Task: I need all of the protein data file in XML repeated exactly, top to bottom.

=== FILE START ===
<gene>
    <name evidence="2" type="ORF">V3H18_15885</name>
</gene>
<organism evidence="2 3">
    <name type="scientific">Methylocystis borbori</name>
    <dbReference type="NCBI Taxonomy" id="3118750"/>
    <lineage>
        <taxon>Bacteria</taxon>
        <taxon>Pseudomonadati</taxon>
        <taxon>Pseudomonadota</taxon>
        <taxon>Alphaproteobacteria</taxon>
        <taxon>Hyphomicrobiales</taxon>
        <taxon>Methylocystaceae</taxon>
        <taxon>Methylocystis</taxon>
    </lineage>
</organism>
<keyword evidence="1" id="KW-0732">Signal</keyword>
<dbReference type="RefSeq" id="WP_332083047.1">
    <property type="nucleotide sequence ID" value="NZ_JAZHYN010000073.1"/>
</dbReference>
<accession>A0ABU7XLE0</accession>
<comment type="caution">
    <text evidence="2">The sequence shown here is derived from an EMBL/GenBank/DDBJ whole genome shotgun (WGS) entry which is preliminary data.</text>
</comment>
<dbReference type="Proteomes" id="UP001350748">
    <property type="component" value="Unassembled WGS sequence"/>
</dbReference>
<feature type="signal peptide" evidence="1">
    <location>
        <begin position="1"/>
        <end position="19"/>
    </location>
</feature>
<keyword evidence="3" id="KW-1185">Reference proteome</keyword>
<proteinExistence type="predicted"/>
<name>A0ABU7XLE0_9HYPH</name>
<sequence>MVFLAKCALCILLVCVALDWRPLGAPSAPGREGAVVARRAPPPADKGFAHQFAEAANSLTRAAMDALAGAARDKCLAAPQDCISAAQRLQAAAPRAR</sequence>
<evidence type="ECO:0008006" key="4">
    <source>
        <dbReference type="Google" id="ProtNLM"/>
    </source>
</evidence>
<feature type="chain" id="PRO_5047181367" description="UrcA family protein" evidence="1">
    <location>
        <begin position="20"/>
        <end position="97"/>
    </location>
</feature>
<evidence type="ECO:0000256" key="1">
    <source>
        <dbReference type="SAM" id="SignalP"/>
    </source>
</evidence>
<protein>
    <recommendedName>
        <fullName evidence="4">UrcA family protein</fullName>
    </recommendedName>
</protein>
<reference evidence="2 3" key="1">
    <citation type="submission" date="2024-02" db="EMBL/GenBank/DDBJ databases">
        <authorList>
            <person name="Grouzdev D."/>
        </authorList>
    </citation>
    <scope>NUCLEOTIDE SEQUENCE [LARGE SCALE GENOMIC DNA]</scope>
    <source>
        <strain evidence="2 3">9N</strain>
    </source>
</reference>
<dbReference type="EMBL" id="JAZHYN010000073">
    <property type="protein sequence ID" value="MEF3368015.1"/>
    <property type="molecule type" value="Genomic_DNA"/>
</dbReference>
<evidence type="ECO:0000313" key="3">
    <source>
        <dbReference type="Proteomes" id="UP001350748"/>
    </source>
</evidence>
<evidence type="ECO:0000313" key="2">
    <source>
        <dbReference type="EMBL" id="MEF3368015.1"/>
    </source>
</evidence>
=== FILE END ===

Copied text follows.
<gene>
    <name evidence="2" type="ORF">V3H18_15885</name>
</gene>
<organism evidence="2 3">
    <name type="scientific">Methylocystis borbori</name>
    <dbReference type="NCBI Taxonomy" id="3118750"/>
    <lineage>
        <taxon>Bacteria</taxon>
        <taxon>Pseudomonadati</taxon>
        <taxon>Pseudomonadota</taxon>
        <taxon>Alphaproteobacteria</taxon>
        <taxon>Hyphomicrobiales</taxon>
        <taxon>Methylocystaceae</taxon>
        <taxon>Methylocystis</taxon>
    </lineage>
</organism>
<keyword evidence="1" id="KW-0732">Signal</keyword>
<dbReference type="RefSeq" id="WP_332083047.1">
    <property type="nucleotide sequence ID" value="NZ_JAZHYN010000073.1"/>
</dbReference>
<accession>A0ABU7XLE0</accession>
<comment type="caution">
    <text evidence="2">The sequence shown here is derived from an EMBL/GenBank/DDBJ whole genome shotgun (WGS) entry which is preliminary data.</text>
</comment>
<dbReference type="Proteomes" id="UP001350748">
    <property type="component" value="Unassembled WGS sequence"/>
</dbReference>
<feature type="signal peptide" evidence="1">
    <location>
        <begin position="1"/>
        <end position="19"/>
    </location>
</feature>
<keyword evidence="3" id="KW-1185">Reference proteome</keyword>
<proteinExistence type="predicted"/>
<name>A0ABU7XLE0_9HYPH</name>
<sequence>MVFLAKCALCILLVCVALDWRPLGAPSAPGREGAVVARRAPPPADKGFAHQFAEAANSLTRAAMDALAGAARDKCLAAPQDCISAAQRLQAAAPRAR</sequence>
<evidence type="ECO:0008006" key="4">
    <source>
        <dbReference type="Google" id="ProtNLM"/>
    </source>
</evidence>
<feature type="chain" id="PRO_5047181367" description="UrcA family protein" evidence="1">
    <location>
        <begin position="20"/>
        <end position="97"/>
    </location>
</feature>
<evidence type="ECO:0000256" key="1">
    <source>
        <dbReference type="SAM" id="SignalP"/>
    </source>
</evidence>
<protein>
    <recommendedName>
        <fullName evidence="4">UrcA family protein</fullName>
    </recommendedName>
</protein>
<reference evidence="2 3" key="1">
    <citation type="submission" date="2024-02" db="EMBL/GenBank/DDBJ databases">
        <authorList>
            <person name="Grouzdev D."/>
        </authorList>
    </citation>
    <scope>NUCLEOTIDE SEQUENCE [LARGE SCALE GENOMIC DNA]</scope>
    <source>
        <strain evidence="2 3">9N</strain>
    </source>
</reference>
<dbReference type="EMBL" id="JAZHYN010000073">
    <property type="protein sequence ID" value="MEF3368015.1"/>
    <property type="molecule type" value="Genomic_DNA"/>
</dbReference>
<evidence type="ECO:0000313" key="3">
    <source>
        <dbReference type="Proteomes" id="UP001350748"/>
    </source>
</evidence>
<evidence type="ECO:0000313" key="2">
    <source>
        <dbReference type="EMBL" id="MEF3368015.1"/>
    </source>
</evidence>